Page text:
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Editor's Note: A collegiate culture 

When people say "college town," they typically mean somewhere like Athens or Gainesville or Clemson — places with economies almost completely defined by the ginormous institutions of higher education in their midst.

Savannah isn't quite one of those towns. Our economy is much more diversified, with tourism and the port coming in well ahead of, say, home football weekends.

But the lifestyle, in many parts of town, is pure college. Each year we pay tribute to this side of Savannah life and welcome new students to town with our College Issue.

The tourist-and-affluent retiree magnet otherwise known as downtown Savannah wouldn't be what it is today without the enormous influx of development and investment by the Savannah College of Art and Design, which continues to increase its footprint year after year.

The beautiful part — and what makes the present moment a truly wonderful time to live and learn in Savannah — is that now we're living in a sort of post-SCAD era. SCAD is as important as ever, but a bunch of influential and ambitious alumni have settled here after their college days, raising families, opening art galleries, starting businesses and bands.

Maybe that will be you one day, newly-arriving college student. And if you don't go to SCAD, there are still plenty of opportunities to make your mark.

A critical mass has formed. There's a bustling new economy in Savannah, one that owes its origin to college activity but has developed well beyond events directly affiliated with any particular college.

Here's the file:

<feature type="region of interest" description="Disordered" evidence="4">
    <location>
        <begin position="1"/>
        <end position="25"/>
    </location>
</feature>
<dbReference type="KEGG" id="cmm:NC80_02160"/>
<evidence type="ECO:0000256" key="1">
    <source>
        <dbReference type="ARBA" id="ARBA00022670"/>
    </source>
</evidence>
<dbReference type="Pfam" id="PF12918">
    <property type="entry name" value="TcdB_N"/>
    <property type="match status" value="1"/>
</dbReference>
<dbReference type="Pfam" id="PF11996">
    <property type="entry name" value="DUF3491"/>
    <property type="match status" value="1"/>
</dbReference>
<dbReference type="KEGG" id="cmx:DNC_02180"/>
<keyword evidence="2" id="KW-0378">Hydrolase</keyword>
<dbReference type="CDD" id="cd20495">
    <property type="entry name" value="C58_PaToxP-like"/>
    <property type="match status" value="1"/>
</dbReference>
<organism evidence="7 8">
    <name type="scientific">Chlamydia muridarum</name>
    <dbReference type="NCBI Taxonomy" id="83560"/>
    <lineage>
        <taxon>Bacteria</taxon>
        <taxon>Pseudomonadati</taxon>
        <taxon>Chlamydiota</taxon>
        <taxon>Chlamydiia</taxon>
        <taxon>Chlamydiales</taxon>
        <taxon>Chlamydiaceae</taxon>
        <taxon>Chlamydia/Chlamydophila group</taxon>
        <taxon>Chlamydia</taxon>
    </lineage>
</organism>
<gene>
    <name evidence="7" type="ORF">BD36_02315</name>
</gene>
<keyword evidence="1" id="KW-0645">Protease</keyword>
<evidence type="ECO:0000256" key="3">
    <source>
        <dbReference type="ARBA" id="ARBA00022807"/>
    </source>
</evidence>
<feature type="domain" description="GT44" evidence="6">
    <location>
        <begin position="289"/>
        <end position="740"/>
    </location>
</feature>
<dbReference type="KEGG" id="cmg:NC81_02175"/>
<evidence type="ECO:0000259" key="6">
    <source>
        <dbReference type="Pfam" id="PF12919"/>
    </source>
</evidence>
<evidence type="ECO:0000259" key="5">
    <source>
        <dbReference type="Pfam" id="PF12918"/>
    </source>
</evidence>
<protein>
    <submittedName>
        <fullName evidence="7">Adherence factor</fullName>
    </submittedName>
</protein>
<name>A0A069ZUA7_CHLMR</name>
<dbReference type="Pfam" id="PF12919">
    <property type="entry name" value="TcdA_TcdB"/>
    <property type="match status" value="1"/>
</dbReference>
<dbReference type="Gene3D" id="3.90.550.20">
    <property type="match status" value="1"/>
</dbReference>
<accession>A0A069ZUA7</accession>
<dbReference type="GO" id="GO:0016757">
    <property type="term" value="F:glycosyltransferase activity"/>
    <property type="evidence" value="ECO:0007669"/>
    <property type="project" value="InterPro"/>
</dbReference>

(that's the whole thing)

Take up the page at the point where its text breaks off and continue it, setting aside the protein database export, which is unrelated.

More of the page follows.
This new economy is embodied in the coffeehouses and galleries and clubs and shops that you'll hang out in during your time in Savannah. And like so many other people these days, maybe you'll eventually decide to stay and hang around some more after you're done with school.

Savannah's not just about SCAD. It also has a huge public university presence, in the form not only of Armstrong Atlantic State University, Savannah State University, and Savannah Tech, but the University of Georgia (which administers the large research/aquarium Marine Extension Service complex on Skidaway Island) and Georgia Tech (which offers professional and continuing education at its campus off I-95).

There's also a host of private institutions like South University and the brand-new Savannah Law School, as well as nationally-affiliated institutions like Strayer University, St. Leo's University, Troy University, and the University of Phoenix.

These educational assets have an outsized effect in a city as small as Savannah. Despite our, um, charming tendency to think of Savannah as much larger than it really is, the truth is that Savannah is pretty tiny.

We're only the 145th most populous metro area in the U.S. — Hickory, N.C., is ahead of us, to give you some perspective— a fact which makes our relatively large college/university presence all the more impactful.

You'll notice we don't call this a "College Guide." It's not really a guide to colleges. Your school has a PR department for that kind of stuff. They get paid to do that.

What we try and do in this issue is just have some fun. We want to introduce you to some of the more meaningful day-to-day aspects of life in Savannah that make this such a special place to spend four (or six, or eight) years as you pursue your education, not to mention whether you might decide to stick around afterward....

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About The Author

Jim Morekis

Jim Morekis

Bio:
A native Savannahian, Jim has been editor-in-chief of Connect Savannah for ten years. The University of Georgia graduate is also a travel writer, authoring regional guides in the Moon handbook series... more

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Connect Today 11.20.2014

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